Image: Auto worker
Carlos Osorio  /  AP
As bargainers for the United Auto Workers and the domestic automakers try to reach a new contract agreement, labor expenses for General Motors Corp., Ford Motor Co. and Chrysler amount to about 10 percent of the price of a new vehicle, including wages, benefits and "legacy" costs for retiree pensions and health care.
updated 8/6/2007 12:47:27 PM ET 2007-08-06T16:47:27

As bargainers for the United Auto Workers and the domestic automakers try to reach a new contract, Kenneth Cooksey is one of many workers who doesn't understand why the companies are so focused on the cost of labor.

By most accounts, labor expenses for General Motors Corp., Ford Motor Co. and Chrysler LLC amount to about 10 percent of the price of a new vehicle, including wages, benefits and "legacy" costs for retiree pensions and health care.

So Cooksey, a 37-year Ford worker from Detroit, doesn't buy the companies' logic that they have to erase a roughly $25 per hour labor cost gap with their Japanese competitors — Toyota Motor Corp., Honda Motor Co. and Nissan Motor Co.

"We can't help it because the foreigners don't have the legacy costs because they just came over," said Cooksey, who works at a plant just west of Detroit that assembles the Focus small car.

Nissan, Honda and Toyota all pay about the same wages as the Detroit Three. The companies say the cost gap comes in other areas such as health care for active and retired workers, absenteeism, paid days off, and the jobs bank, in which workers get most of their pay when laid off.

By some accounts, the biggest chunk of that $25 the companies want to shave is in retiree health care.

But the union likely will focus the contract talks on the nonlabor costs of building cars and trucks, much of which is controlled by the companies. The current pacts with the Detroit Three expire Sept. 14.

"The vast majority of the costs of producing a vehicle and transporting it to a dealership and preparing it for sale — including design, engineering, marketing, raw materials, executive compensation and other costs — are not related to direct or indirect manufacturing labor," the UAW said in a fact book written for reporters covering the talks.

However, the domestic automakers pay $1,200 to $1,500 per car just for health care, a huge competitive difference that has to be addressed, said Laurie Harbour-Felax, managing director at Stout Risius Ross Inc., a financial and strategic advisory company.

"We'll never be able to compete in the same situation with the Japanese because they don't have the same issues," said Harbour-Felax, who wrote a study that found a $2,400 profit gap per vehicle between the Detroit Three and the Japanese automakers.

About half the gap can be attributed to the labor cost difference, she said.

Retiree costs are one reason Ford, Chrysler and GM lost a combined $15 billion last year. Although Ford and GM recently turned profits, they're still losing money in North America.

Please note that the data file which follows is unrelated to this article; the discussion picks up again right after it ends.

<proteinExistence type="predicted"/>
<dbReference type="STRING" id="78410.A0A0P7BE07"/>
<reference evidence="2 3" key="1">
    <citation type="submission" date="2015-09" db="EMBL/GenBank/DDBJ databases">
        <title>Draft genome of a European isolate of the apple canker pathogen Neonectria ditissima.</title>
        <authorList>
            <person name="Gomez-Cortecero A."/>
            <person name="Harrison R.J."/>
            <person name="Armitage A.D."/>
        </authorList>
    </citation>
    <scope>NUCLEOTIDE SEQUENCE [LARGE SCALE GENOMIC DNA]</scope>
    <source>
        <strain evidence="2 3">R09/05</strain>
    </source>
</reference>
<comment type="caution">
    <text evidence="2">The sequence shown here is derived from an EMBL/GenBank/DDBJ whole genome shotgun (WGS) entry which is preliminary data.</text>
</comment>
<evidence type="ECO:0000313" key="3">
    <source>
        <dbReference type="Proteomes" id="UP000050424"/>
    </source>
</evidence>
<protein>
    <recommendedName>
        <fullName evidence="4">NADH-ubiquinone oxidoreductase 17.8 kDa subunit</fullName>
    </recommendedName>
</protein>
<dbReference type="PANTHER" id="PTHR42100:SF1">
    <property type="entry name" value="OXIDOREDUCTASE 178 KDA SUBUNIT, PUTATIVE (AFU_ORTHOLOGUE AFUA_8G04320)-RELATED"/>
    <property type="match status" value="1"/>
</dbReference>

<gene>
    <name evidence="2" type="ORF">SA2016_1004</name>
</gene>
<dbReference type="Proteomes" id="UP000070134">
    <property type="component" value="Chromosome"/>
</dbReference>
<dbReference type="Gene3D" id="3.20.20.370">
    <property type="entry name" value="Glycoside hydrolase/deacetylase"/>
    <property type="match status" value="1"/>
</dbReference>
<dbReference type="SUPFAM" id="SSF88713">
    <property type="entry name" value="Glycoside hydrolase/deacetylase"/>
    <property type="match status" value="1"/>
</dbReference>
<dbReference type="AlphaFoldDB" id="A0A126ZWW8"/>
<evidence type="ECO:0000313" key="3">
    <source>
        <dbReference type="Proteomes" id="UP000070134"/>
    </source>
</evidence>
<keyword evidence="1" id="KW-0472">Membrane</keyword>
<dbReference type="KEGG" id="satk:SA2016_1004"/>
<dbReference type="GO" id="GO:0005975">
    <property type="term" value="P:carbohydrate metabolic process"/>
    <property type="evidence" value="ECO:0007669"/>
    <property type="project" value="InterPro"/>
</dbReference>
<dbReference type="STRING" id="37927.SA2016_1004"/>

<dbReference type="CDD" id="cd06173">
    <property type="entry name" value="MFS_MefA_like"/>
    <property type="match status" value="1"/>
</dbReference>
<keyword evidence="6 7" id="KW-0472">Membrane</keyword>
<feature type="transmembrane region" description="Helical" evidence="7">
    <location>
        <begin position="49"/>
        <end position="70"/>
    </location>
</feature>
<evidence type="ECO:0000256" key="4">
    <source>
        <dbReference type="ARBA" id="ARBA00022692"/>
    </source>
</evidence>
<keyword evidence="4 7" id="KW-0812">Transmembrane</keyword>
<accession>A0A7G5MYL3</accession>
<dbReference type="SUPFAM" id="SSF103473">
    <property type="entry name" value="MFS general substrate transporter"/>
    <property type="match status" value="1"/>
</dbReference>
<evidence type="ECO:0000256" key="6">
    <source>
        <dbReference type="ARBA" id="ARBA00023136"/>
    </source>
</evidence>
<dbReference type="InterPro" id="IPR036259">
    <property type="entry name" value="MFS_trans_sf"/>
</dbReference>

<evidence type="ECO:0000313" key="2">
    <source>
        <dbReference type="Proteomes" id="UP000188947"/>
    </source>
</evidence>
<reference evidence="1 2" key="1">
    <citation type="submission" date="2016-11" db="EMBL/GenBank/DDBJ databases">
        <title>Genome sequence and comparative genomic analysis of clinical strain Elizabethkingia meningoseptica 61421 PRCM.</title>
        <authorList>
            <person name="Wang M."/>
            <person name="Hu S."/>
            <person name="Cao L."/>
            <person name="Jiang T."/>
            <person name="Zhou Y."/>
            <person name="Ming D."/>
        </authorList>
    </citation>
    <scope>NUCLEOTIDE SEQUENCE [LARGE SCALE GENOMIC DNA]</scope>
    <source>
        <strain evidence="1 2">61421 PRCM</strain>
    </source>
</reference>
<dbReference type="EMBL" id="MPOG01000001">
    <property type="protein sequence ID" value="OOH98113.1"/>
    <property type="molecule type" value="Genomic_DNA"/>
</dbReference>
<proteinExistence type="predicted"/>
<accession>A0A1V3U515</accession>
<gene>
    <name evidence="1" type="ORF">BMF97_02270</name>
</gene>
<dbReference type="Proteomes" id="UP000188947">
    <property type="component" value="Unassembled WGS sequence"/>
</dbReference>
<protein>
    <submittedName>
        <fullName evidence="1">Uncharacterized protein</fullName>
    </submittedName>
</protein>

The Detroit Three have a combined unfunded retiree health care obligation of about $90.5 billion, a staggering number that must be carried on their books and paid over the life of their employees. With far fewer retirees, the Japanese companies have much lower payments.

On the bargaining table is the domestic companies' desire to reduce or get rid of that giant obligation, perhaps by funding a UAW-run trust that would pay retiree health care bills.

Still, the domestic automakers have a lot they can do to become more efficient to reduce costs and close the profit gap with the Japanese automakers, Harbour-Felax said.

Among the inefficiencies, which all three say they are working to reduce, is the lack of standardized parts globally. Ford, GM and Chrysler have multiple parts that are unique to one model, while Toyota and Honda have standardized parts for nearly all models.

The Detroit Three also are less efficient because they don't build as many cars on shared underpinnings, nor do they design and engineer as many models for sale globally, she said.

"When the union says we're not all the problem here, there is a lot of validity to that," Harbour-Felax said.

Greg Gardner, an analyst for Harbour Consulting, a Troy company that tracks manufacturing productivity, said the companies are focusing on labor costs because they can be measured and controlled.

The UAW, he said, has rules that prevent workers from doing multiple jobs, although it is reaching agreements plant-by-plant to become more flexible. Workers already do multiple tasks for the Japanese companies.

The Detroit Three, though, often price their vehicles so they make less money than the Japanese automakers, many times to preserve market share, Gardner said. They also were caught off guard when gas prices rose and consumers shifted from trucks to cars.

The companies and the union won't talk about the negotiations now that they're under way.

But Cooksey says the union, which gave health care concessions to Ford and GM in 2005, shouldn't give up any more.

Patrick Hegedus, an electrician at the same Ford plant where Cooksey works, isn't so sure. He's happy to be employed in a battered Michigan economy and thinks there may be room for compromise.

"I know things are going to change and somebody's going to have to come to an agreement in the middle," said Hegedus, of Brooklyn, who has worked 13 years for Ford. "The more I think about it, the bigger headache I get."

Copyright 2007 The Associated Press. All rights reserved. This material may not be published, broadcast, rewritten or redistributed.


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